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Photo Credit: © Jonathan Dyer-USA TODAY Sports

Gausman is here, Semien is gone, Ray is likely to follow. Thoughts on the Blue Jays’ busy weekend and what’s next!

Sunday was quite the rollercoaster in Blue Jay land.

First, we learned that Marcus Semien had inked a seven-year contract worth $175 million with none other than our old adversaries, the Texas Rangers.

That’s one hell of a contract for Semien. He got low-balled by the Oakland A’s last winter, told them to fuck off, signed with the Blue Jays, had an absolutely incredible season, and then found himself a bag of cash even bigger than the one that George Springer earned. Get paid, Marcus!

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Before we even really had much time to react to the news that Semien had left, word came out that the Blue Jays had signed Kevin Gausman to a five-year deal worth $110 million.

In a somewhat similar vein to Robbie Ray, Gausman inked a show-me deal with the San Francisco Giants, turned things around in 2020, accepted his qualifying offer, had an even better season in 2021, and then cashed in with a team who had been interested in signing him for a couple of years.

What a ride!

We don’t yet have the full picture of what this off-season is going to look like, but let’s talk about Semien leaving, Gausman signing, and what could come next.

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Thoughts on Marcus Semien’s deal…

The Rangers saw this play and thought ‘this will fit perfectly with our franchise’s traditional late-game approach in Game 5 of the American League Division Series!’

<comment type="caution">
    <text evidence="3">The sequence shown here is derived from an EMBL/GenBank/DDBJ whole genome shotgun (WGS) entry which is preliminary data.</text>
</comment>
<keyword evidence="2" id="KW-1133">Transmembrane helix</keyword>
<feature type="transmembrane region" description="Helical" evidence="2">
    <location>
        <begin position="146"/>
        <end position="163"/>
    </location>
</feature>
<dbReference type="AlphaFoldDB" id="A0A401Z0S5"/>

HEYYYYOOOO!!!

But, all jokes aside, Semien is a fantastic player and he found himself a well-deserved payday after putting up one of the best seasons in Blue Jays history.

Seven years and $175 million is a hell of a lot of money for a guy on the wrong side of 30, but if there’s a greybeard who’s going to live up to such a contract, it’s Semien, a guy who’s only missed 10 games over his last four seasons and who is constantly praised for his work ethic and approach to his daily routine.

This deal makes all kinds of sense for Texas, a team looking to come out of a rebuilding phase with virtually zero dollars committed to their roster in the coming years. For the Blue Jays, though? Given the commitments they’ve already made to George Springer and Jose Berrios and the ones they’ll soon have to make to Vladimir Guererro Jr., Bo Bichette, and Toescar Hernandez, it isn’t quite as easy to justify.

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It isn’t all too difficult to see why the Blue Jays opted not to drop that kind of money on Semien, but, still, his departure leaves a large hole on the roster. Just as the Blue Jays have found a replacement for Robbie Ray, (I’ll touch on this in a moment), the team needs to find a replacement for Semien.

The hope, of course, is that the Blue Jays don’t try to replace Semien internally. As much faith as you might have in Santiago Espinal being legit or in Cavan Biggio having a bounce-back when he’s healthy, those two aren’t coming near the 7.3-win season that Semien just put together.

I mean, the reality is there might not be a way to replace Semien’s mammoth 2021 season one-for-one (even re-signing him and expecting him to do it again wasn’t realistic) but you ideally do better than Espinal at third and Biggio at second.

There are still a handful of very good options on the free-agent market, as top-level names in Carlos Correa and Corey Seager have yet to sign and mid-tier names Trevor Story and Javier Baez are out there as well. And then there are the trade candidates, Oakland’s Matt Chapman and Cleveland’s Jose Ramirez, who fit Toronto’s needs perfectly.

We can’t yet fully form an opinion of Semien’s departure until we see the full picture. At the moment, it’s sad to see Semien go, it makes some sense why the Blue Jays avoided the contract, and the hope is that money will be spent to fill the void with a player who perhaps offers a different skillset. For example, Seager, who bats left, or Ramirez, who gets on base at a higher clip.